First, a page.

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Frames are everywhere around us. They are the conceptual models in our minds that allow us to make sense of the world. We cannot have a coherent thought without them. There is no such thing as “choosing” to use frames, only a matter of being more conscious about selecting frames rather than blindly using them without knowing it.

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What Do We DO With Them?

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So how do we use frames to make America’s course a progressive path into the future? It helps to think of framing as agenda-setting, a common usage in the policymaking world. We want to set the context for action that places our ideals, our most pressing concerns, and our core values at the forefront of public discourse.

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As an example, consider the Industrial Education Frame that is setting the scope of education policy in America today. This frame places emphasis on a core set of ideas about schools as places that can be run like factories, where knowledgeable students are products to be produced like widgets and built on the assembly line (thus the emphasis on developing technology-based “teacher proof” standardized lessons), and responsibility is understood through the lens of top-down authoritarianism (e.g., quality control is molding all students to pass the same state or national standards, which are measured with standardized tests, and teachers with students who make low scores are punished). The conservative agenda for public education is understood through this web of concepts that collectively represents a conceptual model for education reform.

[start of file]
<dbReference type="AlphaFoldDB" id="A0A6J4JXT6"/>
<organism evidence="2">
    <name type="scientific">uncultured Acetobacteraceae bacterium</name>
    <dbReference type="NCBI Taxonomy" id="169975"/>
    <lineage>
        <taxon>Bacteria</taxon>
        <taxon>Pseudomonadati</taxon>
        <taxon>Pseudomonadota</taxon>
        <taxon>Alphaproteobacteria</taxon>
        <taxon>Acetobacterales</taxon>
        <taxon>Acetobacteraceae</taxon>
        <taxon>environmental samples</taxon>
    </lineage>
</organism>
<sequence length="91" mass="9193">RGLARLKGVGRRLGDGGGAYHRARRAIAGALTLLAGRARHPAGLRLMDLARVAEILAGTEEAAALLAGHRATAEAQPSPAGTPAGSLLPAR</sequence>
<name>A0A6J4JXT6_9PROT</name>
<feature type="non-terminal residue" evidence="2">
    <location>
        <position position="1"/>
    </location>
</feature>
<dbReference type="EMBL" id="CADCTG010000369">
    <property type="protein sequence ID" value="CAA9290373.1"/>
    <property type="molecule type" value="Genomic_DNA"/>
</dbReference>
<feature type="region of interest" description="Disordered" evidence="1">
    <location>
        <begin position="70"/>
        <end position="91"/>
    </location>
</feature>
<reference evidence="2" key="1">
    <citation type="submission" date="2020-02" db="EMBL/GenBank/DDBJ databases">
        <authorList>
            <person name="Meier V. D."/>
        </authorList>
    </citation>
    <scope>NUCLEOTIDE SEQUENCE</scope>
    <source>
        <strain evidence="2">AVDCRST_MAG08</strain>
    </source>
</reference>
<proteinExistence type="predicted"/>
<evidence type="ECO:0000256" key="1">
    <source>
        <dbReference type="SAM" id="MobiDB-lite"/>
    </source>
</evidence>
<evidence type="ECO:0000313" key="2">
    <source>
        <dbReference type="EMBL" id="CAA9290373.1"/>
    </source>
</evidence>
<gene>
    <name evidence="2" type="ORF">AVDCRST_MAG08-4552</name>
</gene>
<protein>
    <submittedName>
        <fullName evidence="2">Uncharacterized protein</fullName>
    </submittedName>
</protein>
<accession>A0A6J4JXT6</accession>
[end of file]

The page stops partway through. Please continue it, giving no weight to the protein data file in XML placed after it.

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As a progressive you probably recoil at the thought of schools set up as factories. Your values beckon a different understanding of education based on an intuitive sense that children are individuals who blossom, not machines that are can be built to order. You probably prefer to think of schools as a place to cultivate young minds, where teachers nurture the learning process and all children grow smarter and more engaged in civic affairs.

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This understanding stems from the Garden School Frame that allows us to think about children as living beings who need proper nourishment and guidance to grow into healthy adults. It also provides a context for seeing teachers as valued professionals with a responsibility to both the children they teach and the larger communities those children will join as they become adults. Teachers are seen as both gardeners sharing the fruits of knowledge and stewards of the education landscape.  (Learn more about the framing of education here.)

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It is easy to understand why framing matters so much for politics. If the wrong conceptual model is used to understand political issues, it will be very unlikely that effective solutions get implemented. As long as education is thought of as a 19th Century industrial process we won’t get the 21st Century public education system we need and deserve. And these deeper assumptions do more than set the context for problem-solving, they also establish the right-and-wrong sentiments for what society should do and how people should be treated.